Questions: Peter & John

In exploring incarnational, Trinitarian theology, questions arise about specific passages of Scripture. This page addresses questions related to passages in the books of 1 Peter through 3 John.

1 Peter 2:8-10
8..."A stone that causes men to stumble and a rock that makes them fall." They stumble because they disobey the message-- which is also what they were destined for. 9 But you are a chosen people, a royal priesthood, a holy nation, a people belonging to God, that you may declare the praises of him who called you out of darkness into his wonderful light. 10 Once you were not a people, but now you are the people of God; once you had not received mercy, but now you have received mercy.

If all are forgiven, how can some be destined for destruction?

Peter is writing to the Jews dispersed throughout the Roman Empire. He is calling on them to “Come to him [Jesus], a living stone, though rejected by the mortals yet chosen and precious in God’s sight…” He is referencing several images from the prophets, including Psalm 118:22, which says, “The stone the builders rejected has become the capstone,” and Isaiah 8:13-15, where Isaiah writes: “The LORD Almighty is the one you are to regard as holy, he is the one you are to fear, he is the one you are to dread, and he will be a sanctuary; but for both houses of Israel he will be a stone that causes men to stumble and a rock that makes them fall. And for the people of Jerusalem he will be a trap and a snare. Many of them will stumble; they will fall and be broken, they will be snared and captured."

The words in 1 Peter 2:8, “as they were destined for,” refer to the fulfillment of the prophecies regarding Israel stumbling over the stone the builders rejected, which were fulfilled, as Paul put it, by the “residents of Jerusalem and their leaders” (Acts 13:27-28), and as Peter put it, “this man, handed over to you according to the definite plan and foreknowledge of God, you crucified and killed…” (Acts 2:23).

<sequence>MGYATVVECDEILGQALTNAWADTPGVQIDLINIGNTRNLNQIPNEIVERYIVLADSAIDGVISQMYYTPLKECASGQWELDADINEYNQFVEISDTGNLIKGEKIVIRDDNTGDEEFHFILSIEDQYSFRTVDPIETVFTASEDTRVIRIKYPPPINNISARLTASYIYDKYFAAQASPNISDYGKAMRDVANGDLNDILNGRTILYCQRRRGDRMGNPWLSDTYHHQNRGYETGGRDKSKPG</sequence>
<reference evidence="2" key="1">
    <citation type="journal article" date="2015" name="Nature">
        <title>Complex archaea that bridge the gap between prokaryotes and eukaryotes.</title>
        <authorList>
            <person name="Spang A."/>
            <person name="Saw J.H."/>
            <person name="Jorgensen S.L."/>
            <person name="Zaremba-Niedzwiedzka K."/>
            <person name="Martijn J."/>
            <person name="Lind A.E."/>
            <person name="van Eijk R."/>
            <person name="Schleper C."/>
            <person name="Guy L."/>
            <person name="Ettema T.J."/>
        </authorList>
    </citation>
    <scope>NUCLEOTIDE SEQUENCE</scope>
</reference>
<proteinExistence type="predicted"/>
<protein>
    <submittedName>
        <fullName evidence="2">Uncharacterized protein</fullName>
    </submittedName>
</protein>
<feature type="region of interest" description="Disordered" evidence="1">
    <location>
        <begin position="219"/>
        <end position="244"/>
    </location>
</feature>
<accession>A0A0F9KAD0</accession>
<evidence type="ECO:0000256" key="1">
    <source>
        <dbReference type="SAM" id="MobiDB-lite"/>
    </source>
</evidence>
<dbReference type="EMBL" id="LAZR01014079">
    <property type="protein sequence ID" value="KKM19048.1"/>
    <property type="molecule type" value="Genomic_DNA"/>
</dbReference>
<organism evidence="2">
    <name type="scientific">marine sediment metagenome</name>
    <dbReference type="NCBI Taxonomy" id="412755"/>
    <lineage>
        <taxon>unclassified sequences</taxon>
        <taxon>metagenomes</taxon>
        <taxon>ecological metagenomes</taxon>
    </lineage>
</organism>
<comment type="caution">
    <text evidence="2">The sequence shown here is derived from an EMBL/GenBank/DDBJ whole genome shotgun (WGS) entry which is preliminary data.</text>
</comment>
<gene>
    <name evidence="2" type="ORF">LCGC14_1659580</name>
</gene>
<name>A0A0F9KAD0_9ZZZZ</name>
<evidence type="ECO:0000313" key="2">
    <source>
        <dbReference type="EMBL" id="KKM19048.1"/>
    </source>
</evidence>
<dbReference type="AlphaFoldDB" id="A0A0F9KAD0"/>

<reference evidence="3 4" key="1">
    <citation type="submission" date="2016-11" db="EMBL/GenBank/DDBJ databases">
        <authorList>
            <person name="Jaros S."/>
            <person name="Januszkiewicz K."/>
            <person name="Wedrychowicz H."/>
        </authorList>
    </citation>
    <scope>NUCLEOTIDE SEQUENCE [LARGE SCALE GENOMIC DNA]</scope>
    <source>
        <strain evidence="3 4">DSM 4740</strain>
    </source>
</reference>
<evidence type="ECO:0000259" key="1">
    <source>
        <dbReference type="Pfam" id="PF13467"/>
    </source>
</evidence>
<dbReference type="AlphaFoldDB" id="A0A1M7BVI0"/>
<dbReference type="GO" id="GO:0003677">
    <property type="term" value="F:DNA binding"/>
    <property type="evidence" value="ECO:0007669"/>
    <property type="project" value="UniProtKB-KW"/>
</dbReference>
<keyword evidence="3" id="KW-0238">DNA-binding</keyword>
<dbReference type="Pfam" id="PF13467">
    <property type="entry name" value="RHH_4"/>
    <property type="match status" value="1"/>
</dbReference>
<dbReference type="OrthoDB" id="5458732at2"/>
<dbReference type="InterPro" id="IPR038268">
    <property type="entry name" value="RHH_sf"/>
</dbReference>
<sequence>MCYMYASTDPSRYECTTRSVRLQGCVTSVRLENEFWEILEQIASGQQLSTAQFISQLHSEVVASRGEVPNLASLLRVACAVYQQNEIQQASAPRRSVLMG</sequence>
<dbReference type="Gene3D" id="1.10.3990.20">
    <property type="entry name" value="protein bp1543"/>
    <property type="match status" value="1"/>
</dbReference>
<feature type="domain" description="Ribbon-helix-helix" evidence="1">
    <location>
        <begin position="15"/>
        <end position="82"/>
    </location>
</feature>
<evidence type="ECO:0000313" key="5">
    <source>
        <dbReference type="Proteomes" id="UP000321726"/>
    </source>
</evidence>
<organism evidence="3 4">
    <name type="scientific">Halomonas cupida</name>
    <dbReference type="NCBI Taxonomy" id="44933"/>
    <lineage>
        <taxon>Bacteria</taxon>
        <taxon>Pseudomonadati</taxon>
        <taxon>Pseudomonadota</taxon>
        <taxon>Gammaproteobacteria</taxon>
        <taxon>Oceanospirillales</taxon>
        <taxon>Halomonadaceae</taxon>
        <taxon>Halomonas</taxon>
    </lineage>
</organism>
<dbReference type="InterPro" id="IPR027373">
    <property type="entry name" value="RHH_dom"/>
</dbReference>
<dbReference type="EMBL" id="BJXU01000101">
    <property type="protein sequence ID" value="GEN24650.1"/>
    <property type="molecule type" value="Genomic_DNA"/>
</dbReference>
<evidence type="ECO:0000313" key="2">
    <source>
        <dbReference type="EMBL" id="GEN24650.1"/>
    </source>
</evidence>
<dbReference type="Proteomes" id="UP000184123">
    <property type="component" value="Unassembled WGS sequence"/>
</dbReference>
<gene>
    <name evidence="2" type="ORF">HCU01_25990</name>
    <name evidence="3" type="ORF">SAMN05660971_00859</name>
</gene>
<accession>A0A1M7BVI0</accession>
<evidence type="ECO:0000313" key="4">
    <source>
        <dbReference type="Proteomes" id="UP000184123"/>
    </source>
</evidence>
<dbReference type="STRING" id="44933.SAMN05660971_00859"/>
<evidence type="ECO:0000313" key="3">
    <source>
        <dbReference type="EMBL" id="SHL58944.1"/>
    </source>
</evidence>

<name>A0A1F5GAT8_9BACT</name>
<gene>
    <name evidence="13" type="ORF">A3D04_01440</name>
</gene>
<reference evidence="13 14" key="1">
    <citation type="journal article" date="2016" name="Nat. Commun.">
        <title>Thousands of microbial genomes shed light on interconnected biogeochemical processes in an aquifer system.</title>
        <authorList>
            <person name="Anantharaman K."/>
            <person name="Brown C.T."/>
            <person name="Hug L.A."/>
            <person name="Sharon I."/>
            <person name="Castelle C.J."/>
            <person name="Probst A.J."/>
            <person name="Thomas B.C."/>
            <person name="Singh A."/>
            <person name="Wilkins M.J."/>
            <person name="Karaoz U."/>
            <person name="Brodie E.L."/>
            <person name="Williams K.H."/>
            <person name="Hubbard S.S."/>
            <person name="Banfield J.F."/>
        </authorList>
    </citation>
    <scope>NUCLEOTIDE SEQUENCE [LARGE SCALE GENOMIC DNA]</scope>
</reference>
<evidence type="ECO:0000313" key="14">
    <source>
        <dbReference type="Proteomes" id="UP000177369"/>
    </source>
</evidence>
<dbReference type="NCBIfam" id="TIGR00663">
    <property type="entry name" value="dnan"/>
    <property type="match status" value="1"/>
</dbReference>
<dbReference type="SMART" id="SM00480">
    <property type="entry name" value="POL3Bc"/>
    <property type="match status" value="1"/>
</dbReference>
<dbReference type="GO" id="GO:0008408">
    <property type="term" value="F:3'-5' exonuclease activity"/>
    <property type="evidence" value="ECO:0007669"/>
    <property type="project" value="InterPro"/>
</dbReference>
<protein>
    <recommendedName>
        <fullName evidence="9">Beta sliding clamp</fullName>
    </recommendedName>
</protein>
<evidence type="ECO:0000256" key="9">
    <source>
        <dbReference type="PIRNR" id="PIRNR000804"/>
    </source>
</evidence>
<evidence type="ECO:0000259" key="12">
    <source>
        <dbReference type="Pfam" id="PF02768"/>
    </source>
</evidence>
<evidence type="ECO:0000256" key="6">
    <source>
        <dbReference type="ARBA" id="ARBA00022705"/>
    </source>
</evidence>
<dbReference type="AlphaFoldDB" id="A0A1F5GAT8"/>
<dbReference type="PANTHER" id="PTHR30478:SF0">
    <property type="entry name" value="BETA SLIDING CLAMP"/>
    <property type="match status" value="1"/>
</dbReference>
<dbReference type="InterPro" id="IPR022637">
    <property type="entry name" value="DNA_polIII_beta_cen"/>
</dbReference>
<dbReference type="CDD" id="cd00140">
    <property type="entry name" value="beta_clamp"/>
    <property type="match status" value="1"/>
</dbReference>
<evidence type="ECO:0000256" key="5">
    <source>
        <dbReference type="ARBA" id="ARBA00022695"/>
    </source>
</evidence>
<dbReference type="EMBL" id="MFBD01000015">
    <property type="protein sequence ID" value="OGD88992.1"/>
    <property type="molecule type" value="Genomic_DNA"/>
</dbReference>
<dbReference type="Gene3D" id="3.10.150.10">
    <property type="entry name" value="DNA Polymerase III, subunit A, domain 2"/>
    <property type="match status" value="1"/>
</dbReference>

Verses 9-10 refer to the transformation that takes place at conversion; Peter is writing to Israelites whose eyes have been opened to who Christ is for them and who God has made them to be in Christ. Part of Israel’s story is that they were chosen to be God’s people not because of their greatness, but because of God’s love (Deut 7:6-8). Now, Peter is saying, unlike those who through unbelief stumble over the Rock, these Jews are now through belief in Jesus a “chosen race, a royal priesthood, a holy nation,” so that they can “proclaim the praises of him who called you out of darkness into his wonderful light” (verse 9).  

Trinitarian theology does not teach that “every human is the people of God.” Only believers are the “people of God” in this sense. All humans belong to God in the sense of the universal atonement and reconciliation God has brought about in Christ, but only those who turn to Christ in faith participate with him in his relationship with the Father as the Father’s beloved Son.

1Peter 4:17-18
17 For it is time for judgment to begin with the family of God; and if it begins with us, what will the outcome be for those who do not obey the gospel of God? 18 And, "If it is hard for the righteous to be saved, what will become of the ungodly and the sinner?"